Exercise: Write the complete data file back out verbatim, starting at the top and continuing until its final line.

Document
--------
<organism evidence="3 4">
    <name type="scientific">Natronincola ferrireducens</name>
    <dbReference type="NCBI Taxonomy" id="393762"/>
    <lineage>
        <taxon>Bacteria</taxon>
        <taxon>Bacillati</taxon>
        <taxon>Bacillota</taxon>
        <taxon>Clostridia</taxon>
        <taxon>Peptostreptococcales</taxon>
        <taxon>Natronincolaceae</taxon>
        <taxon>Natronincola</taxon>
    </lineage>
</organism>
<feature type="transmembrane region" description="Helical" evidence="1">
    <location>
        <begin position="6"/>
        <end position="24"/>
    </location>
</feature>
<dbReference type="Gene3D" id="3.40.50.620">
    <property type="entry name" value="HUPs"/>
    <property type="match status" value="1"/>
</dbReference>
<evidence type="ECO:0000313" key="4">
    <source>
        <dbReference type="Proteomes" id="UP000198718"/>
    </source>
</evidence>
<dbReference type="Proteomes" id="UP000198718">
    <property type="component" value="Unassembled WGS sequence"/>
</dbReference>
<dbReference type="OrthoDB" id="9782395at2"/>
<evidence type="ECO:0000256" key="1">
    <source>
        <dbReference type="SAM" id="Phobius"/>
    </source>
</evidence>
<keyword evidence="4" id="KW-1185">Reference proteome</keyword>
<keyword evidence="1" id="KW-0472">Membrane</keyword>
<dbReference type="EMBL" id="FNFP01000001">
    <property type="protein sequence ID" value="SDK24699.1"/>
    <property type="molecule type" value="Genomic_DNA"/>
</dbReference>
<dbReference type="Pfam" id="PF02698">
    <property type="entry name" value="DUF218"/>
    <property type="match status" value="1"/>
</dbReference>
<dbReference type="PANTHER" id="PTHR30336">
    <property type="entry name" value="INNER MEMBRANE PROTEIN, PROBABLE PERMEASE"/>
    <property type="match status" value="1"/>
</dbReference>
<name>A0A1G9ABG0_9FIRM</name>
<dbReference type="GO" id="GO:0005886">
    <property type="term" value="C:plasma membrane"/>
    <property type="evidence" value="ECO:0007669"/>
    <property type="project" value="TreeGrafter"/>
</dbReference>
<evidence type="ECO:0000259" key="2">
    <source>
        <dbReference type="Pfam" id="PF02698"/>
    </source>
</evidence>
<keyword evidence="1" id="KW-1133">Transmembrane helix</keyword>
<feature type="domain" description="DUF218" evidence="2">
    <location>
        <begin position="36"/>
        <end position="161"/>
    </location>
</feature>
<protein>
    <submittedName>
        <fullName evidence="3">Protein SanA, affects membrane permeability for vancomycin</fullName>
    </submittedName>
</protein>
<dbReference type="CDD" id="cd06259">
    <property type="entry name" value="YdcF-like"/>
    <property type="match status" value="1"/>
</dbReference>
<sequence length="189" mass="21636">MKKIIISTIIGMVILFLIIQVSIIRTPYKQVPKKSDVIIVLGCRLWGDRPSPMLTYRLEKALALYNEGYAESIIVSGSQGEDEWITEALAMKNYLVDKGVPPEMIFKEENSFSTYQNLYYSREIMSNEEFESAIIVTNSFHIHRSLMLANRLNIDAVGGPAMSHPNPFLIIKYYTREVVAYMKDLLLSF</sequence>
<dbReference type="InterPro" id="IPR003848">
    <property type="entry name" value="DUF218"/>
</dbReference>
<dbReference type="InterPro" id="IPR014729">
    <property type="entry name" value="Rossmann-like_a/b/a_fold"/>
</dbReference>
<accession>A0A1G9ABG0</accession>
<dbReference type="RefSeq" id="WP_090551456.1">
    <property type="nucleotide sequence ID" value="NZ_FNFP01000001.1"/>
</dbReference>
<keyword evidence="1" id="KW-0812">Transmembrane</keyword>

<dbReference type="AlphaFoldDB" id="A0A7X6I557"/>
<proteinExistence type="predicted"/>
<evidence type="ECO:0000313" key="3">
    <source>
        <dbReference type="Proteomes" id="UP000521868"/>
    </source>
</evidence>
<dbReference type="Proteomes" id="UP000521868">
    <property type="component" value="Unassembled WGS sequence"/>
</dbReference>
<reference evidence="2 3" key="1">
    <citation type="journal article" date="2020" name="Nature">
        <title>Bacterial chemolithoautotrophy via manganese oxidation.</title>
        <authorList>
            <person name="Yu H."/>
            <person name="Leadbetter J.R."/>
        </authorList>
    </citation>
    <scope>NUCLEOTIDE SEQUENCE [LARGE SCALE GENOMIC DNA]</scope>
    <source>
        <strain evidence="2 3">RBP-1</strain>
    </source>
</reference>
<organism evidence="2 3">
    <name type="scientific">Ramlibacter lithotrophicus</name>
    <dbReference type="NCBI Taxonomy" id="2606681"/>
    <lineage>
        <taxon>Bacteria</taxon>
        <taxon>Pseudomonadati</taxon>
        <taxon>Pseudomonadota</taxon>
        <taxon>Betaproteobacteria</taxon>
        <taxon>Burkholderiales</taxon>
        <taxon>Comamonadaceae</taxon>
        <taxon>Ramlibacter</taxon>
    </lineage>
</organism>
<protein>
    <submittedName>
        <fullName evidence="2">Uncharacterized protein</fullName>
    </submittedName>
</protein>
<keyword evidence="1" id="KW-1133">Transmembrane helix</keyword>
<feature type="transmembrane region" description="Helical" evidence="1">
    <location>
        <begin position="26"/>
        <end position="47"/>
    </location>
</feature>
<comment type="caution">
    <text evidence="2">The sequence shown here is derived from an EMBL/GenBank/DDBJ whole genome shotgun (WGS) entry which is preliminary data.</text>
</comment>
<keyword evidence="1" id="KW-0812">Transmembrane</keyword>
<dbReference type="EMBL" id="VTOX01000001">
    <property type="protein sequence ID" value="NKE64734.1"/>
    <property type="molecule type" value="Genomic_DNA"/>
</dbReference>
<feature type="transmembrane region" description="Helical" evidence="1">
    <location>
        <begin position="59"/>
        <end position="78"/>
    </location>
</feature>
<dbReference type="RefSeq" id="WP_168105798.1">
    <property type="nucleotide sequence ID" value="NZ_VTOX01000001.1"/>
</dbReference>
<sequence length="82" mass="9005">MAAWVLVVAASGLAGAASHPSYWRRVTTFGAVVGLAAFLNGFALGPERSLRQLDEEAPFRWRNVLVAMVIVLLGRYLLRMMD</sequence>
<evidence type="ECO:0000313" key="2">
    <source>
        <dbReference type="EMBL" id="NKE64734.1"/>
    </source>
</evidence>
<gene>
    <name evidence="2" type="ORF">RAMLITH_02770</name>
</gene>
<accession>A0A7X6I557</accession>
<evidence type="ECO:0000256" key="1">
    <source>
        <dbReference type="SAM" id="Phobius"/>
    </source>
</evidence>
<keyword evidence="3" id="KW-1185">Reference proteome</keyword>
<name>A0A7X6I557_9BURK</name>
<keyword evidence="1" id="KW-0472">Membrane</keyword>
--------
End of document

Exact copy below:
<organism evidence="3 4">
    <name type="scientific">Natronincola ferrireducens</name>
    <dbReference type="NCBI Taxonomy" id="393762"/>
    <lineage>
        <taxon>Bacteria</taxon>
        <taxon>Bacillati</taxon>
        <taxon>Bacillota</taxon>
        <taxon>Clostridia</taxon>
        <taxon>Peptostreptococcales</taxon>
        <taxon>Natronincolaceae</taxon>
        <taxon>Natronincola</taxon>
    </lineage>
</organism>
<feature type="transmembrane region" description="Helical" evidence="1">
    <location>
        <begin position="6"/>
        <end position="24"/>
    </location>
</feature>
<dbReference type="Gene3D" id="3.40.50.620">
    <property type="entry name" value="HUPs"/>
    <property type="match status" value="1"/>
</dbReference>
<evidence type="ECO:0000313" key="4">
    <source>
        <dbReference type="Proteomes" id="UP000198718"/>
    </source>
</evidence>
<dbReference type="Proteomes" id="UP000198718">
    <property type="component" value="Unassembled WGS sequence"/>
</dbReference>
<dbReference type="OrthoDB" id="9782395at2"/>
<evidence type="ECO:0000256" key="1">
    <source>
        <dbReference type="SAM" id="Phobius"/>
    </source>
</evidence>
<keyword evidence="4" id="KW-1185">Reference proteome</keyword>
<keyword evidence="1" id="KW-0472">Membrane</keyword>
<dbReference type="EMBL" id="FNFP01000001">
    <property type="protein sequence ID" value="SDK24699.1"/>
    <property type="molecule type" value="Genomic_DNA"/>
</dbReference>
<dbReference type="Pfam" id="PF02698">
    <property type="entry name" value="DUF218"/>
    <property type="match status" value="1"/>
</dbReference>
<dbReference type="PANTHER" id="PTHR30336">
    <property type="entry name" value="INNER MEMBRANE PROTEIN, PROBABLE PERMEASE"/>
    <property type="match status" value="1"/>
</dbReference>
<name>A0A1G9ABG0_9FIRM</name>
<dbReference type="GO" id="GO:0005886">
    <property type="term" value="C:plasma membrane"/>
    <property type="evidence" value="ECO:0007669"/>
    <property type="project" value="TreeGrafter"/>
</dbReference>
<evidence type="ECO:0000259" key="2">
    <source>
        <dbReference type="Pfam" id="PF02698"/>
    </source>
</evidence>
<keyword evidence="1" id="KW-1133">Transmembrane helix</keyword>
<feature type="domain" description="DUF218" evidence="2">
    <location>
        <begin position="36"/>
        <end position="161"/>
    </location>
</feature>
<protein>
    <submittedName>
        <fullName evidence="3">Protein SanA, affects membrane permeability for vancomycin</fullName>
    </submittedName>
</protein>
<dbReference type="CDD" id="cd06259">
    <property type="entry name" value="YdcF-like"/>
    <property type="match status" value="1"/>
</dbReference>
<sequence length="189" mass="21636">MKKIIISTIIGMVILFLIIQVSIIRTPYKQVPKKSDVIIVLGCRLWGDRPSPMLTYRLEKALALYNEGYAESIIVSGSQGEDEWITEALAMKNYLVDKGVPPEMIFKEENSFSTYQNLYYSREIMSNEEFESAIIVTNSFHIHRSLMLANRLNIDAVGGPAMSHPNPFLIIKYYTREVVAYMKDLLLSF</sequence>
<dbReference type="InterPro" id="IPR003848">
    <property type="entry name" value="DUF218"/>
</dbReference>
<dbReference type="InterPro" id="IPR014729">
    <property type="entry name" value="Rossmann-like_a/b/a_fold"/>
</dbReference>
<accession>A0A1G9ABG0</accession>
<dbReference type="RefSeq" id="WP_090551456.1">
    <property type="nucleotide sequence ID" value="NZ_FNFP01000001.1"/>
</dbReference>
<keyword evidence="1" id="KW-0812">Transmembrane</keyword>

<dbReference type="AlphaFoldDB" id="A0A7X6I557"/>
<proteinExistence type="predicted"/>
<evidence type="ECO:0000313" key="3">
    <source>
        <dbReference type="Proteomes" id="UP000521868"/>
    </source>
</evidence>
<dbReference type="Proteomes" id="UP000521868">
    <property type="component" value="Unassembled WGS sequence"/>
</dbReference>
<reference evidence="2 3" key="1">
    <citation type="journal article" date="2020" name="Nature">
        <title>Bacterial chemolithoautotrophy via manganese oxidation.</title>
        <authorList>
            <person name="Yu H."/>
            <person name="Leadbetter J.R."/>
        </authorList>
    </citation>
    <scope>NUCLEOTIDE SEQUENCE [LARGE SCALE GENOMIC DNA]</scope>
    <source>
        <strain evidence="2 3">RBP-1</strain>
    </source>
</reference>
<organism evidence="2 3">
    <name type="scientific">Ramlibacter lithotrophicus</name>
    <dbReference type="NCBI Taxonomy" id="2606681"/>
    <lineage>
        <taxon>Bacteria</taxon>
        <taxon>Pseudomonadati</taxon>
        <taxon>Pseudomonadota</taxon>
        <taxon>Betaproteobacteria</taxon>
        <taxon>Burkholderiales</taxon>
        <taxon>Comamonadaceae</taxon>
        <taxon>Ramlibacter</taxon>
    </lineage>
</organism>
<protein>
    <submittedName>
        <fullName evidence="2">Uncharacterized protein</fullName>
    </submittedName>
</protein>
<keyword evidence="1" id="KW-1133">Transmembrane helix</keyword>
<feature type="transmembrane region" description="Helical" evidence="1">
    <location>
        <begin position="26"/>
        <end position="47"/>
    </location>
</feature>
<comment type="caution">
    <text evidence="2">The sequence shown here is derived from an EMBL/GenBank/DDBJ whole genome shotgun (WGS) entry which is preliminary data.</text>
</comment>
<keyword evidence="1" id="KW-0812">Transmembrane</keyword>
<dbReference type="EMBL" id="VTOX01000001">
    <property type="protein sequence ID" value="NKE64734.1"/>
    <property type="molecule type" value="Genomic_DNA"/>
</dbReference>
<feature type="transmembrane region" description="Helical" evidence="1">
    <location>
        <begin position="59"/>
        <end position="78"/>
    </location>
</feature>
<dbReference type="RefSeq" id="WP_168105798.1">
    <property type="nucleotide sequence ID" value="NZ_VTOX01000001.1"/>
</dbReference>
<sequence length="82" mass="9005">MAAWVLVVAASGLAGAASHPSYWRRVTTFGAVVGLAAFLNGFALGPERSLRQLDEEAPFRWRNVLVAMVIVLLGRYLLRMMD</sequence>
<evidence type="ECO:0000313" key="2">
    <source>
        <dbReference type="EMBL" id="NKE64734.1"/>
    </source>
</evidence>
<gene>
    <name evidence="2" type="ORF">RAMLITH_02770</name>
</gene>
<accession>A0A7X6I557</accession>
<evidence type="ECO:0000256" key="1">
    <source>
        <dbReference type="SAM" id="Phobius"/>
    </source>
</evidence>
<keyword evidence="3" id="KW-1185">Reference proteome</keyword>
<name>A0A7X6I557_9BURK</name>
<keyword evidence="1" id="KW-0472">Membrane</keyword>